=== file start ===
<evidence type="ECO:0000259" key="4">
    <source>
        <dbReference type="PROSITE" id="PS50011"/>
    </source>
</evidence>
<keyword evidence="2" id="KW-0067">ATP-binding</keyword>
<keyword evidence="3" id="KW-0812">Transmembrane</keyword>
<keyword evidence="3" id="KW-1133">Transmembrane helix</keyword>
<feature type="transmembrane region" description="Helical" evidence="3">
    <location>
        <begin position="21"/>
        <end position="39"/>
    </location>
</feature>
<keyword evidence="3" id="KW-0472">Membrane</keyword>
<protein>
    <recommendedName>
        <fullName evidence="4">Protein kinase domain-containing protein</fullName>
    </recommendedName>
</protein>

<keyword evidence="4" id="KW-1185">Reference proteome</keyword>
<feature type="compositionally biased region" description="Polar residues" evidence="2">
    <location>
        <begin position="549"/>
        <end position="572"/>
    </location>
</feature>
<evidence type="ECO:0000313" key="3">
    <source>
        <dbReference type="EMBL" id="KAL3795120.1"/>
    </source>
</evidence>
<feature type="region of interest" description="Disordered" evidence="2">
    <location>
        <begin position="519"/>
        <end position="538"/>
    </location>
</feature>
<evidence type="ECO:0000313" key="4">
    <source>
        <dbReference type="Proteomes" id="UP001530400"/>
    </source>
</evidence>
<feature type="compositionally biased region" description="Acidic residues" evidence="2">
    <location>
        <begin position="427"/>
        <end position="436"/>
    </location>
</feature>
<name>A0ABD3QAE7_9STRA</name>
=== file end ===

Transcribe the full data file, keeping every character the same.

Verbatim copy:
<evidence type="ECO:0000259" key="4">
    <source>
        <dbReference type="PROSITE" id="PS50011"/>
    </source>
</evidence>
<keyword evidence="2" id="KW-0067">ATP-binding</keyword>
<keyword evidence="3" id="KW-0812">Transmembrane</keyword>
<keyword evidence="3" id="KW-1133">Transmembrane helix</keyword>
<feature type="transmembrane region" description="Helical" evidence="3">
    <location>
        <begin position="21"/>
        <end position="39"/>
    </location>
</feature>
<keyword evidence="3" id="KW-0472">Membrane</keyword>
<protein>
    <recommendedName>
        <fullName evidence="4">Protein kinase domain-containing protein</fullName>
    </recommendedName>
</protein>

<keyword evidence="4" id="KW-1185">Reference proteome</keyword>
<feature type="compositionally biased region" description="Polar residues" evidence="2">
    <location>
        <begin position="549"/>
        <end position="572"/>
    </location>
</feature>
<evidence type="ECO:0000313" key="3">
    <source>
        <dbReference type="EMBL" id="KAL3795120.1"/>
    </source>
</evidence>
<feature type="region of interest" description="Disordered" evidence="2">
    <location>
        <begin position="519"/>
        <end position="538"/>
    </location>
</feature>
<evidence type="ECO:0000313" key="4">
    <source>
        <dbReference type="Proteomes" id="UP001530400"/>
    </source>
</evidence>
<feature type="compositionally biased region" description="Acidic residues" evidence="2">
    <location>
        <begin position="427"/>
        <end position="436"/>
    </location>
</feature>
<name>A0ABD3QAE7_9STRA</name>